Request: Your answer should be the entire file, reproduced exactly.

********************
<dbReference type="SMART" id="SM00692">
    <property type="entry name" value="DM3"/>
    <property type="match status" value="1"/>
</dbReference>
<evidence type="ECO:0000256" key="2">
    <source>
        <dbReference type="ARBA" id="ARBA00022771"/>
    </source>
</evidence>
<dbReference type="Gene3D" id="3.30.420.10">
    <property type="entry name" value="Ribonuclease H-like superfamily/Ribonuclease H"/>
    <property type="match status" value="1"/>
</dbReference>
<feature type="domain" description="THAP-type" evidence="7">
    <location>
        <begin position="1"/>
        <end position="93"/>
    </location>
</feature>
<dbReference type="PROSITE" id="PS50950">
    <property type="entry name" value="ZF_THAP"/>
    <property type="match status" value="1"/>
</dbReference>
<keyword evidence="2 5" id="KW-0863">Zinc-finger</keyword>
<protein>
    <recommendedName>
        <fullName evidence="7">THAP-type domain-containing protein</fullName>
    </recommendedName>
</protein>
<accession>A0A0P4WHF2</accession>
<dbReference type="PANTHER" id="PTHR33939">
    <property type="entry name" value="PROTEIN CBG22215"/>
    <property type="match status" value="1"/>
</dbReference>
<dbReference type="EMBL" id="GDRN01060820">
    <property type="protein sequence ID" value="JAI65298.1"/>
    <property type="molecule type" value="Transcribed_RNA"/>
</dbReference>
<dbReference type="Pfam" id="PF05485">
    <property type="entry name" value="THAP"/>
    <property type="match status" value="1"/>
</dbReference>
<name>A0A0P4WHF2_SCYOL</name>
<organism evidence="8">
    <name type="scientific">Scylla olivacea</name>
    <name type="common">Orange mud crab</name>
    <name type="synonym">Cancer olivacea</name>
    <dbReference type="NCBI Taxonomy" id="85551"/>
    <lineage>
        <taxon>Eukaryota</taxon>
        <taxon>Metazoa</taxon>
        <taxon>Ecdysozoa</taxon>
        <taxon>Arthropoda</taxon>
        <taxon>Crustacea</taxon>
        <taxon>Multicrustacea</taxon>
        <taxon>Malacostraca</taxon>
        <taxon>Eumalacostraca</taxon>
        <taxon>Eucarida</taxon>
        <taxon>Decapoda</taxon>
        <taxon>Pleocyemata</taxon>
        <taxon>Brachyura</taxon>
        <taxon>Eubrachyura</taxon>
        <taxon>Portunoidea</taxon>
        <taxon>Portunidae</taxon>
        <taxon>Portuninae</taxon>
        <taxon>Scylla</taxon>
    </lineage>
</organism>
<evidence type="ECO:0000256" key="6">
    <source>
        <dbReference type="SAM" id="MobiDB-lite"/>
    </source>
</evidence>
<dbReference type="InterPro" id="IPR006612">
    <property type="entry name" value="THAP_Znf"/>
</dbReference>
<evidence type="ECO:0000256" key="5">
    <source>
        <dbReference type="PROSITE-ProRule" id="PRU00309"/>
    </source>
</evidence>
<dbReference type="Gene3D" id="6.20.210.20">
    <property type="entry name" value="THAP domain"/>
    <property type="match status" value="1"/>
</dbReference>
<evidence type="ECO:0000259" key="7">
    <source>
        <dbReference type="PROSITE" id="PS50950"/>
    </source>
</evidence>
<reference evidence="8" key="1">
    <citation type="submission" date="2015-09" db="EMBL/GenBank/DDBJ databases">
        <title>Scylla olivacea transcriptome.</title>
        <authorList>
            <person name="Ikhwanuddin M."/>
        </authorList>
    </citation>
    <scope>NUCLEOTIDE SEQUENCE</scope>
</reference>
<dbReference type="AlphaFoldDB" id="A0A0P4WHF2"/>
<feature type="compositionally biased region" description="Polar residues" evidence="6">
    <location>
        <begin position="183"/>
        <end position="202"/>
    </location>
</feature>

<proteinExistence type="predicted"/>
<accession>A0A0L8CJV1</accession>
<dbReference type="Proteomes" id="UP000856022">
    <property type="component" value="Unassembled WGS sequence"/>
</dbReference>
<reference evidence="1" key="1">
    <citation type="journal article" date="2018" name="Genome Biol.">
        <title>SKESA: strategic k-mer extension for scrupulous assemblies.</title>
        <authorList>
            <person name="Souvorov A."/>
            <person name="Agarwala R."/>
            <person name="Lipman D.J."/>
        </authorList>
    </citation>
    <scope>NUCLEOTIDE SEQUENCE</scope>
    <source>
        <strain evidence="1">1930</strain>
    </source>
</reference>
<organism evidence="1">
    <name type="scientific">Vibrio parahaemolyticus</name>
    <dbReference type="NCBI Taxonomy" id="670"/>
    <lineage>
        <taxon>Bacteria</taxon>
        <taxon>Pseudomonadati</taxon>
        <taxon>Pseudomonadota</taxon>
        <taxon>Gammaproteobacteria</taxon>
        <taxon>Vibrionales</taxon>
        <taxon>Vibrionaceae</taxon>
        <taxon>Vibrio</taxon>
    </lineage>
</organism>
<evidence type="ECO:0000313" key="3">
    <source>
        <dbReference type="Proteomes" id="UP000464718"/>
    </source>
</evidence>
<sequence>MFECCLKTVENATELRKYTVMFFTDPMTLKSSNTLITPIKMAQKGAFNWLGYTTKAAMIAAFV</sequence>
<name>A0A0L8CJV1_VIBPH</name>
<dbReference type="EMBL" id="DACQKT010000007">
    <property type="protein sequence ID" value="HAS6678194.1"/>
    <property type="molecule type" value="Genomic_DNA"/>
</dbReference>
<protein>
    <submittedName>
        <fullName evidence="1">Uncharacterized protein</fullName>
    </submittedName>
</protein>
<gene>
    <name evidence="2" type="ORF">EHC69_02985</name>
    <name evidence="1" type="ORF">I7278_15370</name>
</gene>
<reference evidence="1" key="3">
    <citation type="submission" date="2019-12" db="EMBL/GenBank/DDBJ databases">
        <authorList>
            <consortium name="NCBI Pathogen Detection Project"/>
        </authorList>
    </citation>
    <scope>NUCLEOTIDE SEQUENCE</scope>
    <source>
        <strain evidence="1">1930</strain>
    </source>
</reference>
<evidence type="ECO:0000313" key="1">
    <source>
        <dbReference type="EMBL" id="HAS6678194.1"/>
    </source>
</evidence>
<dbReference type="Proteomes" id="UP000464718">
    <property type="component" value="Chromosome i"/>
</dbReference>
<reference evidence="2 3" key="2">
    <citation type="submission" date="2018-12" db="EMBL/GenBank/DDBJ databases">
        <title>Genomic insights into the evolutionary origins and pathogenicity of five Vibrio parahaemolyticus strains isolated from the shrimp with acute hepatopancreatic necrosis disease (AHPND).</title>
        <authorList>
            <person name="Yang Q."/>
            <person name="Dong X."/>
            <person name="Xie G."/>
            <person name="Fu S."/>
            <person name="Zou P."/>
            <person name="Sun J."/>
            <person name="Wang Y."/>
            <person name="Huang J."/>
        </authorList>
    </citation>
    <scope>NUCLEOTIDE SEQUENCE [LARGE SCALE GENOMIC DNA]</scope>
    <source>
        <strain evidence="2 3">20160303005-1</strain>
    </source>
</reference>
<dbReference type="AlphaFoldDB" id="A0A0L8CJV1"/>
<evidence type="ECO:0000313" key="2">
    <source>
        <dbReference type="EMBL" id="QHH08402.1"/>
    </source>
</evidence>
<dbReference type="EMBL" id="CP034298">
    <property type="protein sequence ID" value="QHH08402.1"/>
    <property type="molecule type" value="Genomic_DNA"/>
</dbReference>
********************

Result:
<dbReference type="SMART" id="SM00692">
    <property type="entry name" value="DM3"/>
    <property type="match status" value="1"/>
</dbReference>
<evidence type="ECO:0000256" key="2">
    <source>
        <dbReference type="ARBA" id="ARBA00022771"/>
    </source>
</evidence>
<dbReference type="Gene3D" id="3.30.420.10">
    <property type="entry name" value="Ribonuclease H-like superfamily/Ribonuclease H"/>
    <property type="match status" value="1"/>
</dbReference>
<feature type="domain" description="THAP-type" evidence="7">
    <location>
        <begin position="1"/>
        <end position="93"/>
    </location>
</feature>
<dbReference type="PROSITE" id="PS50950">
    <property type="entry name" value="ZF_THAP"/>
    <property type="match status" value="1"/>
</dbReference>
<keyword evidence="2 5" id="KW-0863">Zinc-finger</keyword>
<protein>
    <recommendedName>
        <fullName evidence="7">THAP-type domain-containing protein</fullName>
    </recommendedName>
</protein>
<accession>A0A0P4WHF2</accession>
<dbReference type="PANTHER" id="PTHR33939">
    <property type="entry name" value="PROTEIN CBG22215"/>
    <property type="match status" value="1"/>
</dbReference>
<dbReference type="EMBL" id="GDRN01060820">
    <property type="protein sequence ID" value="JAI65298.1"/>
    <property type="molecule type" value="Transcribed_RNA"/>
</dbReference>
<dbReference type="Pfam" id="PF05485">
    <property type="entry name" value="THAP"/>
    <property type="match status" value="1"/>
</dbReference>
<name>A0A0P4WHF2_SCYOL</name>
<organism evidence="8">
    <name type="scientific">Scylla olivacea</name>
    <name type="common">Orange mud crab</name>
    <name type="synonym">Cancer olivacea</name>
    <dbReference type="NCBI Taxonomy" id="85551"/>
    <lineage>
        <taxon>Eukaryota</taxon>
        <taxon>Metazoa</taxon>
        <taxon>Ecdysozoa</taxon>
        <taxon>Arthropoda</taxon>
        <taxon>Crustacea</taxon>
        <taxon>Multicrustacea</taxon>
        <taxon>Malacostraca</taxon>
        <taxon>Eumalacostraca</taxon>
        <taxon>Eucarida</taxon>
        <taxon>Decapoda</taxon>
        <taxon>Pleocyemata</taxon>
        <taxon>Brachyura</taxon>
        <taxon>Eubrachyura</taxon>
        <taxon>Portunoidea</taxon>
        <taxon>Portunidae</taxon>
        <taxon>Portuninae</taxon>
        <taxon>Scylla</taxon>
    </lineage>
</organism>
<evidence type="ECO:0000256" key="6">
    <source>
        <dbReference type="SAM" id="MobiDB-lite"/>
    </source>
</evidence>
<dbReference type="InterPro" id="IPR006612">
    <property type="entry name" value="THAP_Znf"/>
</dbReference>
<evidence type="ECO:0000256" key="5">
    <source>
        <dbReference type="PROSITE-ProRule" id="PRU00309"/>
    </source>
</evidence>
<dbReference type="Gene3D" id="6.20.210.20">
    <property type="entry name" value="THAP domain"/>
    <property type="match status" value="1"/>
</dbReference>
<evidence type="ECO:0000259" key="7">
    <source>
        <dbReference type="PROSITE" id="PS50950"/>
    </source>
</evidence>
<reference evidence="8" key="1">
    <citation type="submission" date="2015-09" db="EMBL/GenBank/DDBJ databases">
        <title>Scylla olivacea transcriptome.</title>
        <authorList>
            <person name="Ikhwanuddin M."/>
        </authorList>
    </citation>
    <scope>NUCLEOTIDE SEQUENCE</scope>
</reference>
<dbReference type="AlphaFoldDB" id="A0A0P4WHF2"/>
<feature type="compositionally biased region" description="Polar residues" evidence="6">
    <location>
        <begin position="183"/>
        <end position="202"/>
    </location>
</feature>

<proteinExistence type="predicted"/>
<accession>A0A0L8CJV1</accession>
<dbReference type="Proteomes" id="UP000856022">
    <property type="component" value="Unassembled WGS sequence"/>
</dbReference>
<reference evidence="1" key="1">
    <citation type="journal article" date="2018" name="Genome Biol.">
        <title>SKESA: strategic k-mer extension for scrupulous assemblies.</title>
        <authorList>
            <person name="Souvorov A."/>
            <person name="Agarwala R."/>
            <person name="Lipman D.J."/>
        </authorList>
    </citation>
    <scope>NUCLEOTIDE SEQUENCE</scope>
    <source>
        <strain evidence="1">1930</strain>
    </source>
</reference>
<organism evidence="1">
    <name type="scientific">Vibrio parahaemolyticus</name>
    <dbReference type="NCBI Taxonomy" id="670"/>
    <lineage>
        <taxon>Bacteria</taxon>
        <taxon>Pseudomonadati</taxon>
        <taxon>Pseudomonadota</taxon>
        <taxon>Gammaproteobacteria</taxon>
        <taxon>Vibrionales</taxon>
        <taxon>Vibrionaceae</taxon>
        <taxon>Vibrio</taxon>
    </lineage>
</organism>
<evidence type="ECO:0000313" key="3">
    <source>
        <dbReference type="Proteomes" id="UP000464718"/>
    </source>
</evidence>
<sequence>MFECCLKTVENATELRKYTVMFFTDPMTLKSSNTLITPIKMAQKGAFNWLGYTTKAAMIAAFV</sequence>
<name>A0A0L8CJV1_VIBPH</name>
<dbReference type="EMBL" id="DACQKT010000007">
    <property type="protein sequence ID" value="HAS6678194.1"/>
    <property type="molecule type" value="Genomic_DNA"/>
</dbReference>
<protein>
    <submittedName>
        <fullName evidence="1">Uncharacterized protein</fullName>
    </submittedName>
</protein>
<gene>
    <name evidence="2" type="ORF">EHC69_02985</name>
    <name evidence="1" type="ORF">I7278_15370</name>
</gene>
<reference evidence="1" key="3">
    <citation type="submission" date="2019-12" db="EMBL/GenBank/DDBJ databases">
        <authorList>
            <consortium name="NCBI Pathogen Detection Project"/>
        </authorList>
    </citation>
    <scope>NUCLEOTIDE SEQUENCE</scope>
    <source>
        <strain evidence="1">1930</strain>
    </source>
</reference>
<evidence type="ECO:0000313" key="1">
    <source>
        <dbReference type="EMBL" id="HAS6678194.1"/>
    </source>
</evidence>
<dbReference type="Proteomes" id="UP000464718">
    <property type="component" value="Chromosome i"/>
</dbReference>
<reference evidence="2 3" key="2">
    <citation type="submission" date="2018-12" db="EMBL/GenBank/DDBJ databases">
        <title>Genomic insights into the evolutionary origins and pathogenicity of five Vibrio parahaemolyticus strains isolated from the shrimp with acute hepatopancreatic necrosis disease (AHPND).</title>
        <authorList>
            <person name="Yang Q."/>
            <person name="Dong X."/>
            <person name="Xie G."/>
            <person name="Fu S."/>
            <person name="Zou P."/>
            <person name="Sun J."/>
            <person name="Wang Y."/>
            <person name="Huang J."/>
        </authorList>
    </citation>
    <scope>NUCLEOTIDE SEQUENCE [LARGE SCALE GENOMIC DNA]</scope>
    <source>
        <strain evidence="2 3">20160303005-1</strain>
    </source>
</reference>
<dbReference type="AlphaFoldDB" id="A0A0L8CJV1"/>
<evidence type="ECO:0000313" key="2">
    <source>
        <dbReference type="EMBL" id="QHH08402.1"/>
    </source>
</evidence>
<dbReference type="EMBL" id="CP034298">
    <property type="protein sequence ID" value="QHH08402.1"/>
    <property type="molecule type" value="Genomic_DNA"/>
</dbReference>